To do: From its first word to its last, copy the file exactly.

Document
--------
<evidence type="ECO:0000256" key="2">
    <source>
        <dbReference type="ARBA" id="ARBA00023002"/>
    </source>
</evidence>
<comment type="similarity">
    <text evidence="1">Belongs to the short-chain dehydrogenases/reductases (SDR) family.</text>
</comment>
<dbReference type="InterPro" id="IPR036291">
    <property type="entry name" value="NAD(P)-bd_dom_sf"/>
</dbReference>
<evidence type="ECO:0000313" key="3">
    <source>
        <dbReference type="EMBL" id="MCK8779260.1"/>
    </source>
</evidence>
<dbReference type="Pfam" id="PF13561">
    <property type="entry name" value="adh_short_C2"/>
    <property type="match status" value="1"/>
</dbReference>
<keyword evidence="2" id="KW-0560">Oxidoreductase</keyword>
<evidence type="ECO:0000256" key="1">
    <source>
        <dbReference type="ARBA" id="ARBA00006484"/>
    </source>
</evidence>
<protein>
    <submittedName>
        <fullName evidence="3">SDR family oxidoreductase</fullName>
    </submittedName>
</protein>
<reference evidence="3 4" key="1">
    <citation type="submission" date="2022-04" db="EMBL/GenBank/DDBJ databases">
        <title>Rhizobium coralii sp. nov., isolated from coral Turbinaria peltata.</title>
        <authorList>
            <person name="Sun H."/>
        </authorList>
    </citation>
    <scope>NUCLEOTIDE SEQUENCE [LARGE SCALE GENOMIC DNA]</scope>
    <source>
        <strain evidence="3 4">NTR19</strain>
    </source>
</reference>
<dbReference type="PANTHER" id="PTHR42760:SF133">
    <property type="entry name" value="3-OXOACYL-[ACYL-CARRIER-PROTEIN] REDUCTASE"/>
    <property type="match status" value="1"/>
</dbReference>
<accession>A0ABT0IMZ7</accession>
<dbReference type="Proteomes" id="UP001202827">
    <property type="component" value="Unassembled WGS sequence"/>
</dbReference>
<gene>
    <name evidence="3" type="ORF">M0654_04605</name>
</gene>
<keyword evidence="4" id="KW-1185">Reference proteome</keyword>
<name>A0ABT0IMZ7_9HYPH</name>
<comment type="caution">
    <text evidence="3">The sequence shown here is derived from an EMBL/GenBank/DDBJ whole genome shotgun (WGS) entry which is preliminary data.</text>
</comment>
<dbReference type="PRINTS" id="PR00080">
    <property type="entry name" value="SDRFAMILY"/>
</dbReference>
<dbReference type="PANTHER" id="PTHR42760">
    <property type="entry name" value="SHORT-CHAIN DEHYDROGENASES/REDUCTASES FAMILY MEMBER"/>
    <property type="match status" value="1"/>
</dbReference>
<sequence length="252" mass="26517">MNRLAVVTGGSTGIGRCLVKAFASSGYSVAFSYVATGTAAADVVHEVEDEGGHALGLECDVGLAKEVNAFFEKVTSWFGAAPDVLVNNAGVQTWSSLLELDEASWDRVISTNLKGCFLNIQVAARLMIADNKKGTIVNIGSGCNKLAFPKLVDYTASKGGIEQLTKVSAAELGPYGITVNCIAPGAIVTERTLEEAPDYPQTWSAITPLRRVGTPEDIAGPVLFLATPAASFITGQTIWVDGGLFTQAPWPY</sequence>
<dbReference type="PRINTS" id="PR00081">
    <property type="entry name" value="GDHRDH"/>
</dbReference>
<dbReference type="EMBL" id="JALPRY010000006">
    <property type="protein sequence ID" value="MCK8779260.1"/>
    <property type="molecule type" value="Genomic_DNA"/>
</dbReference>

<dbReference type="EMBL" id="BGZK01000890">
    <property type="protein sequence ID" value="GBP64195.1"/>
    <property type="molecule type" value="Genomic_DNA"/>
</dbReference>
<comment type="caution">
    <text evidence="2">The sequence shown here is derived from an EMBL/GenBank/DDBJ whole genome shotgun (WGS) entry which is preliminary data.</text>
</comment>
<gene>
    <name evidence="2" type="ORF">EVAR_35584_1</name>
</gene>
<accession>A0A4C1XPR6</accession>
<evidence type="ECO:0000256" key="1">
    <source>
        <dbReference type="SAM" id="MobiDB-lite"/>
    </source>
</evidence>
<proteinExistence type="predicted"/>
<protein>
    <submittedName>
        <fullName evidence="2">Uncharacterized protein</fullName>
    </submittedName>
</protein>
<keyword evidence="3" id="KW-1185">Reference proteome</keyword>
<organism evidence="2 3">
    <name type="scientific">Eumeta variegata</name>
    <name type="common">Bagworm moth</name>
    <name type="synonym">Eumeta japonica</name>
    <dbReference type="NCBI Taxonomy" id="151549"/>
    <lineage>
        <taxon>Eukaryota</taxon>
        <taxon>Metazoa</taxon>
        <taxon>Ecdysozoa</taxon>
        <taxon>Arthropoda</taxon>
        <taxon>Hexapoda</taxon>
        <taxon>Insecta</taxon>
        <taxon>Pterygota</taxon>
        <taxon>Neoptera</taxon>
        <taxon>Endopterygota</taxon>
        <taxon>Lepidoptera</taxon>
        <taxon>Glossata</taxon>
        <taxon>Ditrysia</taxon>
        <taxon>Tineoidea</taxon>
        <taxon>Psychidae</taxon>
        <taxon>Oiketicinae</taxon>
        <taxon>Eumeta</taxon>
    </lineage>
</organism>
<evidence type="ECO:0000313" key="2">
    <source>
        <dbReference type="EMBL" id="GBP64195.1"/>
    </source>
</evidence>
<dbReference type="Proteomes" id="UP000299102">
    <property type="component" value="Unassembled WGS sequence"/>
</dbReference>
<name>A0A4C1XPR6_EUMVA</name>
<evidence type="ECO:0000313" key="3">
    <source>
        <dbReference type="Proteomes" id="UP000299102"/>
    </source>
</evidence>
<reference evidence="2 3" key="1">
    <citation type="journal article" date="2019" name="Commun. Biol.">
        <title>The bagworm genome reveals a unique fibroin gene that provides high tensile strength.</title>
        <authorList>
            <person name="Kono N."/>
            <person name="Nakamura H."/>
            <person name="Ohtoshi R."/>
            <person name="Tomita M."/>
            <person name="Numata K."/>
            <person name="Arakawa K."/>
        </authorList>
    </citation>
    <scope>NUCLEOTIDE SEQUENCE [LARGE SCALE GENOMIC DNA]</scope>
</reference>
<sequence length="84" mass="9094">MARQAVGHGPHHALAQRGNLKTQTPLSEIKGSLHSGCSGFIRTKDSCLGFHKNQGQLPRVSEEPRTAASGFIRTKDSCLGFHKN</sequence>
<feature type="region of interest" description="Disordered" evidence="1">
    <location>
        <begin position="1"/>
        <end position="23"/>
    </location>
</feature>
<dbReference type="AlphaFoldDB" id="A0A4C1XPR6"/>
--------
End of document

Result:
<evidence type="ECO:0000256" key="2">
    <source>
        <dbReference type="ARBA" id="ARBA00023002"/>
    </source>
</evidence>
<comment type="similarity">
    <text evidence="1">Belongs to the short-chain dehydrogenases/reductases (SDR) family.</text>
</comment>
<dbReference type="InterPro" id="IPR036291">
    <property type="entry name" value="NAD(P)-bd_dom_sf"/>
</dbReference>
<evidence type="ECO:0000313" key="3">
    <source>
        <dbReference type="EMBL" id="MCK8779260.1"/>
    </source>
</evidence>
<dbReference type="Pfam" id="PF13561">
    <property type="entry name" value="adh_short_C2"/>
    <property type="match status" value="1"/>
</dbReference>
<keyword evidence="2" id="KW-0560">Oxidoreductase</keyword>
<evidence type="ECO:0000256" key="1">
    <source>
        <dbReference type="ARBA" id="ARBA00006484"/>
    </source>
</evidence>
<protein>
    <submittedName>
        <fullName evidence="3">SDR family oxidoreductase</fullName>
    </submittedName>
</protein>
<reference evidence="3 4" key="1">
    <citation type="submission" date="2022-04" db="EMBL/GenBank/DDBJ databases">
        <title>Rhizobium coralii sp. nov., isolated from coral Turbinaria peltata.</title>
        <authorList>
            <person name="Sun H."/>
        </authorList>
    </citation>
    <scope>NUCLEOTIDE SEQUENCE [LARGE SCALE GENOMIC DNA]</scope>
    <source>
        <strain evidence="3 4">NTR19</strain>
    </source>
</reference>
<dbReference type="PANTHER" id="PTHR42760:SF133">
    <property type="entry name" value="3-OXOACYL-[ACYL-CARRIER-PROTEIN] REDUCTASE"/>
    <property type="match status" value="1"/>
</dbReference>
<accession>A0ABT0IMZ7</accession>
<dbReference type="Proteomes" id="UP001202827">
    <property type="component" value="Unassembled WGS sequence"/>
</dbReference>
<gene>
    <name evidence="3" type="ORF">M0654_04605</name>
</gene>
<keyword evidence="4" id="KW-1185">Reference proteome</keyword>
<name>A0ABT0IMZ7_9HYPH</name>
<comment type="caution">
    <text evidence="3">The sequence shown here is derived from an EMBL/GenBank/DDBJ whole genome shotgun (WGS) entry which is preliminary data.</text>
</comment>
<dbReference type="PRINTS" id="PR00080">
    <property type="entry name" value="SDRFAMILY"/>
</dbReference>
<dbReference type="PANTHER" id="PTHR42760">
    <property type="entry name" value="SHORT-CHAIN DEHYDROGENASES/REDUCTASES FAMILY MEMBER"/>
    <property type="match status" value="1"/>
</dbReference>
<sequence length="252" mass="26517">MNRLAVVTGGSTGIGRCLVKAFASSGYSVAFSYVATGTAAADVVHEVEDEGGHALGLECDVGLAKEVNAFFEKVTSWFGAAPDVLVNNAGVQTWSSLLELDEASWDRVISTNLKGCFLNIQVAARLMIADNKKGTIVNIGSGCNKLAFPKLVDYTASKGGIEQLTKVSAAELGPYGITVNCIAPGAIVTERTLEEAPDYPQTWSAITPLRRVGTPEDIAGPVLFLATPAASFITGQTIWVDGGLFTQAPWPY</sequence>
<dbReference type="PRINTS" id="PR00081">
    <property type="entry name" value="GDHRDH"/>
</dbReference>
<dbReference type="EMBL" id="JALPRY010000006">
    <property type="protein sequence ID" value="MCK8779260.1"/>
    <property type="molecule type" value="Genomic_DNA"/>
</dbReference>

<dbReference type="EMBL" id="BGZK01000890">
    <property type="protein sequence ID" value="GBP64195.1"/>
    <property type="molecule type" value="Genomic_DNA"/>
</dbReference>
<comment type="caution">
    <text evidence="2">The sequence shown here is derived from an EMBL/GenBank/DDBJ whole genome shotgun (WGS) entry which is preliminary data.</text>
</comment>
<gene>
    <name evidence="2" type="ORF">EVAR_35584_1</name>
</gene>
<accession>A0A4C1XPR6</accession>
<evidence type="ECO:0000256" key="1">
    <source>
        <dbReference type="SAM" id="MobiDB-lite"/>
    </source>
</evidence>
<proteinExistence type="predicted"/>
<protein>
    <submittedName>
        <fullName evidence="2">Uncharacterized protein</fullName>
    </submittedName>
</protein>
<keyword evidence="3" id="KW-1185">Reference proteome</keyword>
<organism evidence="2 3">
    <name type="scientific">Eumeta variegata</name>
    <name type="common">Bagworm moth</name>
    <name type="synonym">Eumeta japonica</name>
    <dbReference type="NCBI Taxonomy" id="151549"/>
    <lineage>
        <taxon>Eukaryota</taxon>
        <taxon>Metazoa</taxon>
        <taxon>Ecdysozoa</taxon>
        <taxon>Arthropoda</taxon>
        <taxon>Hexapoda</taxon>
        <taxon>Insecta</taxon>
        <taxon>Pterygota</taxon>
        <taxon>Neoptera</taxon>
        <taxon>Endopterygota</taxon>
        <taxon>Lepidoptera</taxon>
        <taxon>Glossata</taxon>
        <taxon>Ditrysia</taxon>
        <taxon>Tineoidea</taxon>
        <taxon>Psychidae</taxon>
        <taxon>Oiketicinae</taxon>
        <taxon>Eumeta</taxon>
    </lineage>
</organism>
<evidence type="ECO:0000313" key="2">
    <source>
        <dbReference type="EMBL" id="GBP64195.1"/>
    </source>
</evidence>
<dbReference type="Proteomes" id="UP000299102">
    <property type="component" value="Unassembled WGS sequence"/>
</dbReference>
<name>A0A4C1XPR6_EUMVA</name>
<evidence type="ECO:0000313" key="3">
    <source>
        <dbReference type="Proteomes" id="UP000299102"/>
    </source>
</evidence>
<reference evidence="2 3" key="1">
    <citation type="journal article" date="2019" name="Commun. Biol.">
        <title>The bagworm genome reveals a unique fibroin gene that provides high tensile strength.</title>
        <authorList>
            <person name="Kono N."/>
            <person name="Nakamura H."/>
            <person name="Ohtoshi R."/>
            <person name="Tomita M."/>
            <person name="Numata K."/>
            <person name="Arakawa K."/>
        </authorList>
    </citation>
    <scope>NUCLEOTIDE SEQUENCE [LARGE SCALE GENOMIC DNA]</scope>
</reference>
<sequence length="84" mass="9094">MARQAVGHGPHHALAQRGNLKTQTPLSEIKGSLHSGCSGFIRTKDSCLGFHKNQGQLPRVSEEPRTAASGFIRTKDSCLGFHKN</sequence>
<feature type="region of interest" description="Disordered" evidence="1">
    <location>
        <begin position="1"/>
        <end position="23"/>
    </location>
</feature>
<dbReference type="AlphaFoldDB" id="A0A4C1XPR6"/>